College Cyclery has supported the enjoyment of cycling through several avenues.  They are working with  BIKESKILLS to promote and build cycling skills parks in the area. Through these efforts, they hope to give the community a place to practice biking in a safe environment.  In the same vein, they hold seminars on safe cycling and sponsor competitive youth BMX team racing at many American Bicycle Association events. 

From young to old, from experienced to the novice, College Cyclery has been our resource for many decades and we look forward to many more!


Some things have never changed, including the sputtering neon sign.  Bicycles have always been on display…the only changes are whatever is the current trend in cycling.






As you can see, there are plenty of display cases and bicycles EVERYWHERE!











Then there are a few attention getters…like this bicycle that took too long of rest between rides. A tree took a liking to it and grew completely around it! 

The photo below is of quite possibly the longest bicycle I have ever seen – do you see four seats and handlebars?








So, if you are ever in the Land Park or Curtis Park area, don’t miss this wonderful place.  If you want to learn more, their website is .

Fairytale Town is hosting an opportunity to give the gift that never stops giving!  They are creating a “yellow brick road” just outside of the entrance.  You can purchase a 9″ X 4.5″ brick for $100 and personalize it.  Each brick can take up to 3 lines with 15 spaces per line.  Now you can commemorate that grandchilds birth day, an anniversary, your parents…well you get the idea!  How cool is this?  To order your brick, you just e-mail or call 916 264 7462.  They are on their second release, the deadline being October 31st.

The Sacramento Bee just came out with a list of the “good, bad and ugly” ratings of Sacramento from every source you wouldn’t have thought of.  I found it funny and interesting, so thought I would share it with those who didn’t get a chance to see it.  I would love to share just the good, since I am a big Sacramento proponent, but that just wouldn’t be fair.  So, here goes…

2nd most athletic city – Men’s Fitness magazine    
1st American’s most diverse city – Time magazine   
1 of 4 most bluetooth sales in nation – NPD Group 
7th best for animal wellness-Animal Wellness Magazine
8th best to work, live & play – Kiplingers Personal Finance Magazine    
 9th greatest % of sunny days – USA Today            
15th best cities for singles – Forbes                       
19th happiest cities – Men’s Health                       
19th top golf cities – Golf Magazine                       
30th smartest cities – Business Journal  

4th worst city for debt – Menshealth Magazine
5th most foreclosures – Resource Center
7th worst for auto theft – National Insuranced Crime Bureau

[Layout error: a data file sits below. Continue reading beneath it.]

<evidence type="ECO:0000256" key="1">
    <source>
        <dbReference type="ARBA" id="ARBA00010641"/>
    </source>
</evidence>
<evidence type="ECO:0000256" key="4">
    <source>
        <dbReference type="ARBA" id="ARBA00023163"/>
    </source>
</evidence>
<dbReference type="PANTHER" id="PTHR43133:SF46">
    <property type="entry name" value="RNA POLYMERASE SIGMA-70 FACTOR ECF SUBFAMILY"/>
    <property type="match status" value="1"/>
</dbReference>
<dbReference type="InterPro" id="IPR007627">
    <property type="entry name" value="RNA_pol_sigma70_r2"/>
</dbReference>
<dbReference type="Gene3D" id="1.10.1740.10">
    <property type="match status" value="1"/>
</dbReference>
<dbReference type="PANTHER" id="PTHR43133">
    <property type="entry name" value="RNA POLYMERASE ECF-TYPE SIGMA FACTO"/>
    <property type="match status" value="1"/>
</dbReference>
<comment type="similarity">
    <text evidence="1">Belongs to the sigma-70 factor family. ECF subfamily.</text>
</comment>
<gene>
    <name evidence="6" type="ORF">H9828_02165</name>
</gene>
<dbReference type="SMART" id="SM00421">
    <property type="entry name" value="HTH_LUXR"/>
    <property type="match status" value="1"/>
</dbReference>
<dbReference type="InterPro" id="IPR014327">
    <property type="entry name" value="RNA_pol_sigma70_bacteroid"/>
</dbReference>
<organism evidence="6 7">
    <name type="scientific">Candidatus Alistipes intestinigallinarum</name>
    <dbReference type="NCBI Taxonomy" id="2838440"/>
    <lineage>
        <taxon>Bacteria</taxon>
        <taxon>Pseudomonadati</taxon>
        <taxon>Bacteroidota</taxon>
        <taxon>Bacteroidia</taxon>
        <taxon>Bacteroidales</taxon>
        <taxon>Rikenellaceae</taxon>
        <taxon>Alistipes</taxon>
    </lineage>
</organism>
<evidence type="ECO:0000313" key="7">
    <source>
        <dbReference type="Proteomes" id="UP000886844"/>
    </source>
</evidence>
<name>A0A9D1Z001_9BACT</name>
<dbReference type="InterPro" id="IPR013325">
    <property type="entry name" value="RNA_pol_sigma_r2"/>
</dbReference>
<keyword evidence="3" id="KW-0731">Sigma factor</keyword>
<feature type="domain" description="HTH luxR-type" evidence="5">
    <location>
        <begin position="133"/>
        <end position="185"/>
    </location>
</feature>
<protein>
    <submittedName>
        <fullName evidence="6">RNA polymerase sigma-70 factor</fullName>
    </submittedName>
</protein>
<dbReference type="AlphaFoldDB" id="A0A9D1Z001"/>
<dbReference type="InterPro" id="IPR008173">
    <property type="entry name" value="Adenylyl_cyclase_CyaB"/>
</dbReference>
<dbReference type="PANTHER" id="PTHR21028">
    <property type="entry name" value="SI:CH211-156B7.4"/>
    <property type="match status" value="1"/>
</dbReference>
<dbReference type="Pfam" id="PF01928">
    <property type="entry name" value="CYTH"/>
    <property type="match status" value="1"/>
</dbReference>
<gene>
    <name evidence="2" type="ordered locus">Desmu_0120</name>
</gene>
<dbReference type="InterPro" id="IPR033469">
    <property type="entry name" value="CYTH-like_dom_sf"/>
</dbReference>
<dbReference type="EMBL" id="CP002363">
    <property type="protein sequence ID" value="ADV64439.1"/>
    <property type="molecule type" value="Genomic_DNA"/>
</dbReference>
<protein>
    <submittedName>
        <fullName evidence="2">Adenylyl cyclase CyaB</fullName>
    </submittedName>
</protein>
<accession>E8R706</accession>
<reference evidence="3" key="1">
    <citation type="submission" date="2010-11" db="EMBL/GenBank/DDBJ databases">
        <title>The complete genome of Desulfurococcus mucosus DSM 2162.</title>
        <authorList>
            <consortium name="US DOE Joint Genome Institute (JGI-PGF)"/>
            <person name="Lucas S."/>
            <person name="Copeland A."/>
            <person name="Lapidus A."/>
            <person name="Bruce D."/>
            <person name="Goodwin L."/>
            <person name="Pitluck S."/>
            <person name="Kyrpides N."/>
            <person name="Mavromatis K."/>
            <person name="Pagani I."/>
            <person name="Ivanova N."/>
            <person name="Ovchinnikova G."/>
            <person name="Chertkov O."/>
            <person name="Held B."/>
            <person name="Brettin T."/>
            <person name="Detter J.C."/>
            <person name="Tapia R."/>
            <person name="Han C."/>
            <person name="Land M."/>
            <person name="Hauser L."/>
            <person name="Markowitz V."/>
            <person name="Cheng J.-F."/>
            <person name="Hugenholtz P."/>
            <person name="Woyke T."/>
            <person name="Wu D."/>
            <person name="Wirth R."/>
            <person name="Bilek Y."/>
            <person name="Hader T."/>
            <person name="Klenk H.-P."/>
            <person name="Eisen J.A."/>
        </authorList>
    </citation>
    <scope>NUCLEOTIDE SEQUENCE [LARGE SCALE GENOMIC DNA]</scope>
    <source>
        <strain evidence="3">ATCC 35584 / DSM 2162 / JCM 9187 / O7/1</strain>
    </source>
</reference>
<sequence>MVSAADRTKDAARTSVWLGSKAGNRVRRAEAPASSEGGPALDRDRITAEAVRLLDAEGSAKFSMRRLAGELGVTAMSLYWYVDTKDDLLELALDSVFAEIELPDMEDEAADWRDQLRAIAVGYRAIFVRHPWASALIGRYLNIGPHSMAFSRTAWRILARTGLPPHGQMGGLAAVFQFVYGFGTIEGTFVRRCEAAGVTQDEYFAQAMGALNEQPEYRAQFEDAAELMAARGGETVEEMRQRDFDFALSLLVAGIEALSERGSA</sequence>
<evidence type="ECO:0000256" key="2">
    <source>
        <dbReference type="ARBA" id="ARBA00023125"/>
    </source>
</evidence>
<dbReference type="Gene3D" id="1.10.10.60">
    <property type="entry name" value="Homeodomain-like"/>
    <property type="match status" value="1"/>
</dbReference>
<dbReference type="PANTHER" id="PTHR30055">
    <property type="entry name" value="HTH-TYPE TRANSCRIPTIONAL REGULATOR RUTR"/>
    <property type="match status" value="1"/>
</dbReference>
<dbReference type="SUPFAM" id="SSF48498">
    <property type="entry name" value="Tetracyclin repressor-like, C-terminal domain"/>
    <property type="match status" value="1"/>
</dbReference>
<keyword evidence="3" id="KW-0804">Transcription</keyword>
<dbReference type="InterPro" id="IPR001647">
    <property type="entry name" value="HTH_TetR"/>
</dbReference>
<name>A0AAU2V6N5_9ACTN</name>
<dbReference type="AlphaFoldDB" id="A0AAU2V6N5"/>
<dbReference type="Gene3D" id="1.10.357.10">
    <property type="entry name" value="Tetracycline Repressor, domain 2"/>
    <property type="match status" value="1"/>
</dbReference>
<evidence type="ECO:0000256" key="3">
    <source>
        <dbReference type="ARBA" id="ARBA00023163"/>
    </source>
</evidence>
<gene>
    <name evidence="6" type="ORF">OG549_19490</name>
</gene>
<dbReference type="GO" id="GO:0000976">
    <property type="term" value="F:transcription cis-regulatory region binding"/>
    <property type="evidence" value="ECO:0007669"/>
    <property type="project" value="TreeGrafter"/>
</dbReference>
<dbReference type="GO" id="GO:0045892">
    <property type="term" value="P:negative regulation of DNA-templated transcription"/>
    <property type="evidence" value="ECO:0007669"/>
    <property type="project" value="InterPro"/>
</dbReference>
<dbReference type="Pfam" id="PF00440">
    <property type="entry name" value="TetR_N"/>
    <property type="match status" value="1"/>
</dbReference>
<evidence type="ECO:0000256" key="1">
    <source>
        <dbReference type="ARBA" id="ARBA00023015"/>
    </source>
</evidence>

8th worst city for road rage – Prince Market Research
8th worst for ozone levels – American Lung Association
6th worst cities for dating – AOL
10th worst for regrowing hair – Rogaine
50th worst for seasonal allergies – Asthma Allergy Foundation


Okay – so we are best for singles, but worst for dating…great, insecure and diverse people? You can golf, but you had better wear a mask…and we must exercise, because we are so athletic (they didn’t ask me!).  Thank goodness we have our bluetooth, otherwise how would we be able to get furious with the driver next to us?  We might lose our home or identity, but we always take care of our pets.  And through it all, we are happy while we work, live and play in one of the sunniest places in the nation!  Welcome to Sacramento!


And the answer in the article is yes!  The general consensus for the Sacramento region is that while we were the first to be hit with this market, we are also leading the way in recovering.  I have written several blogs that reflected my belief that in the stronger areas, we have stabilized.  It’s just nice to see someone else back me up! So, let’s hang on for the ride just a little longer.



August 1, 2008

The Land Park Community Association is going to speak with the city council regarding the disappearance of our geese.  Not only have the geese been disappearing, but it seems that people are fishing without a license and leaving lines and hooks that geese and ducks are getting injured in.  The association is also in contact with the Department of Fish and Game and will be adopting a resolution establishing an “Enforce the Law or Ban Fishing” policy in Land Park.


August 1, 2008

Do you have a favorite place in the park, but it needs a little TLC?  The Land Park Community Association is in the process of talking with park officials to compile a “Top 25” list of volunteering opportunities in Land Park. Here is your chance to give back to a park that gives Land Park and all of Sacamento so much!  I will keep you posted when the list is up!